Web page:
Reliability Risk Working Group (RRWG) The Reliability Risk Working Group (RRWG) advises the SERC Operations, Planning, and Security Executive Committee (OPSEC) concerning risks to the reliability of the bulk power system (BPS). The RRWG identifies SERC BPS reliability risks from an engineering, operations, and critical infrastructure protection perspective to create a Risk Registry. The Risk Registry is compiled into an annual report that is an input into the SERC Compliance Monitoring and Enforcement Program (CMEP) Implementation Plan. Some of the RRWG Responsibilities: • Review and Recommend changes to the SERC specific risks identified in the SERC CMEP implementation Plan. • Provide input to the SERC Board of Directors and SERC staff on issues of reliability risk. • Inform and monitor North American Electric Reliability Corporation (NERC) Reliability Issue Steering Committee (RISC) work plans and initiatives, and identify corresponding SERC RRWG activities to coordinate with this subcommittee as directed by the OPSEC. • Provide recommendations to the EC, OC, and CIPC to address and develop mitigation plans for the identified risks. • Develop and exchange information about reliability risk to the BPS, incorporating perspectives from the EC, OC, and CIPC.

Regional Risks 2018

•Resource uncertainty or changing mix, along with generation retirements •Fuel Diversity/Fuel Availability •Generator Governor Frequency Response Engineering Risks •Fuel Diversity/Fuel Availability •Resource uncertainty or changing mix, along with generation retirements •Extreme Weather Operational Risks •Cybersecurity threats result from exploitation of both external and internal vulnerabilities •Legacy architecture coupled with the increased connectivity of the grid expands the attack surface of BPS protection and control systems •Interdependencies from the critical infrastructure sectors, such as Communications, Financial Services, Oil and Natural Gas Subsector, and Water, where sector-specific vulnerabilities can impact BPS reliability Critical Infrastructure Protection (CIP) Risks

2019 Information Summary Brochure

SERC by the Numbers

Generating Capacity (MW) 1 SERC MISO-Central

Net Energy for Load (GWHr) 3 SERC MISO-Central

Transmission Miles 4 SERC MISO-Central SERC MISO-South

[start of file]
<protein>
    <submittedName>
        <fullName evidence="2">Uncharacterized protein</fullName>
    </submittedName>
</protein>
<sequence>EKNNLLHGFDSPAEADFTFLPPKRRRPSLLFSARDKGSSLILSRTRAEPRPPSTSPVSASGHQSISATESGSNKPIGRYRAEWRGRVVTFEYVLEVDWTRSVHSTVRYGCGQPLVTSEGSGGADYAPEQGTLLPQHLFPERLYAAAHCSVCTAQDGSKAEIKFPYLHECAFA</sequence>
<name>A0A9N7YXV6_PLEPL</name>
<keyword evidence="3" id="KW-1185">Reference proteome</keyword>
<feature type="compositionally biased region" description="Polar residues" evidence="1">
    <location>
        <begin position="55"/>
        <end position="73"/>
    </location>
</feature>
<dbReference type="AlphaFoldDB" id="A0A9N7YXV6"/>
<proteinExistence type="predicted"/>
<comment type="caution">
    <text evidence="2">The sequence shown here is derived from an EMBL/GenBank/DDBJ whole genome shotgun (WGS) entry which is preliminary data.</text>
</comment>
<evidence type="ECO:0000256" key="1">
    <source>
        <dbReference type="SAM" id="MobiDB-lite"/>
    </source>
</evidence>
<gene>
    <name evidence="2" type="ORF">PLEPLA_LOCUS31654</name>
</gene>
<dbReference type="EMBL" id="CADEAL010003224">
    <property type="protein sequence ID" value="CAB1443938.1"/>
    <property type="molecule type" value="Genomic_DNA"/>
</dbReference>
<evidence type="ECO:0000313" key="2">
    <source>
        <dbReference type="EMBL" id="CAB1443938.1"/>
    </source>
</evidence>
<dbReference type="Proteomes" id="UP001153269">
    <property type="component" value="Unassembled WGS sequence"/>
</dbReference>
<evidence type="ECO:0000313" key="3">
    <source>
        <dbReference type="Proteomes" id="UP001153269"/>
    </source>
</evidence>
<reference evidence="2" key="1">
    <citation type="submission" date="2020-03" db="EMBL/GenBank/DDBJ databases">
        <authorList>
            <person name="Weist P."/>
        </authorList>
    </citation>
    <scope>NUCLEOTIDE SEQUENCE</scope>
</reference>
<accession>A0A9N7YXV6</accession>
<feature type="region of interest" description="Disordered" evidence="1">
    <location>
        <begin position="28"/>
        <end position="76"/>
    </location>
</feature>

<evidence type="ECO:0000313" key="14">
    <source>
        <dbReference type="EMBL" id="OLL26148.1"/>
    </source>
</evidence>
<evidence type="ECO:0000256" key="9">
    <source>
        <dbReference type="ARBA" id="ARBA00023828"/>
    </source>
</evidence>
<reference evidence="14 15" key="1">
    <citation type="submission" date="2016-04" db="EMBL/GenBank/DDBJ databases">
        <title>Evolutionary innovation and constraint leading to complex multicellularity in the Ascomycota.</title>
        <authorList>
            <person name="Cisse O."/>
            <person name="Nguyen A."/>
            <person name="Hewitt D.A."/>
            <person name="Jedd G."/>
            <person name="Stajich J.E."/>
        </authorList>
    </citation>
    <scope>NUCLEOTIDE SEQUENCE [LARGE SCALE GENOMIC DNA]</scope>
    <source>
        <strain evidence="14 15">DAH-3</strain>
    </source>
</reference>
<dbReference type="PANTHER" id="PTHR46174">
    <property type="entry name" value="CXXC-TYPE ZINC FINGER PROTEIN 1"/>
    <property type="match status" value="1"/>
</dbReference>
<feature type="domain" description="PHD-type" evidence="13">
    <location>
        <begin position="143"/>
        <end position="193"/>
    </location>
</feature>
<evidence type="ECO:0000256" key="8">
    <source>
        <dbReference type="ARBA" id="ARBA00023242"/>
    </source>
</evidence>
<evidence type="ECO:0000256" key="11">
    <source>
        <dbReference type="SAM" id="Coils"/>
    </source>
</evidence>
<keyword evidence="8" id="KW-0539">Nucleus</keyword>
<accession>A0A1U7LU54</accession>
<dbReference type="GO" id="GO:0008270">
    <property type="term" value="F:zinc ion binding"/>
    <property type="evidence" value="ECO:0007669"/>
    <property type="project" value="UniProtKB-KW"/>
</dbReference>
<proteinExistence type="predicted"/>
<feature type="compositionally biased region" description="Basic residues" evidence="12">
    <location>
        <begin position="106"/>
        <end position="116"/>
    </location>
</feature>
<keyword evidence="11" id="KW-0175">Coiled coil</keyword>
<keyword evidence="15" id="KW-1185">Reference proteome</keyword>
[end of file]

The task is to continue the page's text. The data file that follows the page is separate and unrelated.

21,853 41,139 32,348 50,893 51,887 56,449 60,704 315,273 18,737 33,611 21,507 40,761 43,852 48,139 47,655 254,262

95,257 179,839 110,134 216,513 218,843 218,336 245,870

8,877

SERC MISO-South

SERC MISO-South

16,052

SERC PJM

SERC PJM

SERC PJM

8,423

Central

Central

Central

21,727 22,859 11,817 27,078 116,833 21.28% 26.79% 57.03% 31.56% 21.28% 25.30% 34.33%

East

East

East

FL-Peninsula

FL-Peninsula

FL-Peninsula

Southeast

Southeast

Southeast

SERC Region

SERC Region

SERC Region

1,284,792

Total Internal Demand (MW) 1,2 SERC MISO-Central

Anticipated Reserve Margin 1 SERC MISO-Central

SERC MISO-South

SERC MISO-South

SERC PJM

SERC PJM

Central

Central

East

East

FL-Peninsula

FL-Peninsula

Southeast

Southeast

SERC Region

1 2020 Summer Projections 2 Non-Coincident 3 2020 Annual Projection 4 As of 07/01/2019

2019 Information Summary Brochure

Capacity Resources

Net capacity resources in the Region are expected to increase for the first five years of the 2020-2029 planning horizon to 319,046 MW. Natural gas-fired capacity additions will be largely offset by coal-fired capacity retirements. Capacity resources in the SERC Region in 2029 are projected to total 322,901 MW.

Capacity resources in the SERC Region for 2019 total 310,881 MW. Natural gas is the primary fuel source in the SERC Region, followed by coal, nuclear, and other types (which include pumped storage, oil-fired, solar, biomass, wind, and other).

Figure 1: 2019 Capacity Resource Fuel Mix

Figure 2: 2029 Capacity Resource Fuel Mix

2019 Information Summary Brochure

Demand

Figure 4 shows the forecasted total internal demand by year. The delta between the summer and winter season doubled from approximately 5 GW to 10 GW from last year’s projections with the addition of the summer peaking FL-Peninsula subregion.

The 2020-2029 demand forecast shows a 0.54% compound annual growth rate (CAGR), which is relatively flat compared to the previous year’s forecast of 0.77%.

Figure 4: SERC Region Total Internal Demand Forecast

Figure 3: Subregional 2019 Total Internal Demand and CAGR

2019 Information Summary Brochure

Reserve Margins